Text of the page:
She said that after seeing her once, the doctor asked her to come back in two weeks for a follow-up. But the earliest booking Da Silva could get was a few months later.

Rising inequality

Poverty rates have risen over the past 30 years Located in northeastern Philadelphia, home to approximately 425,000 people. In the Oxford Circle and Castor areas, where 10 health centers are located, the number of people living in poverty jumped by a staggering 352% between 1990 and 2017. The Northeast is part of the city with the highest rate of uninsured patients, Cheryl Bettygall said. , City Health Commissioner.

It’s also the largest concentration of immigrants to Philadelphia, said Bettygall, who ran Health Center 10 before becoming the city’s chief public health officer. By law, immigrants cannot obtain government-funded Medicaid health insurance for five years after obtaining a green card. Until then, many people cannot afford private insurance and rely on health centers10 for medical care.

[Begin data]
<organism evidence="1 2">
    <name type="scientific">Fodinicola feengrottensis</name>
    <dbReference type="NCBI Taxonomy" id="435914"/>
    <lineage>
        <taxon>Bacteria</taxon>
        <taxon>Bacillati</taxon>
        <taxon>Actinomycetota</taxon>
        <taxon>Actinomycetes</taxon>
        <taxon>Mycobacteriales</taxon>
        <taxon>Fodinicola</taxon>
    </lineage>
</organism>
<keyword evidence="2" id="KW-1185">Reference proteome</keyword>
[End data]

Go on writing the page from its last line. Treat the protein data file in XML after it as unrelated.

“This is an incredibly diverse and vibrant area of ​​the city, but it lacks access to healthcare,” says Bettygor.

Patients at city-run medical centers, who don’t have insurance, pay on a sliding scale, which typically costs between $5 and $20 per visit, Bettygall said. About 40% of the patients in the health center 10 are uninsured.

In addition to primary care, the clinic also offers dental care, pediatric primary care, women’s health care, vaccinations, and testing for sexually transmitted diseases and tuberculosis. There is also an on-site pharmacy. The idea is to provide patients with a one-stop shop for their primary care needs.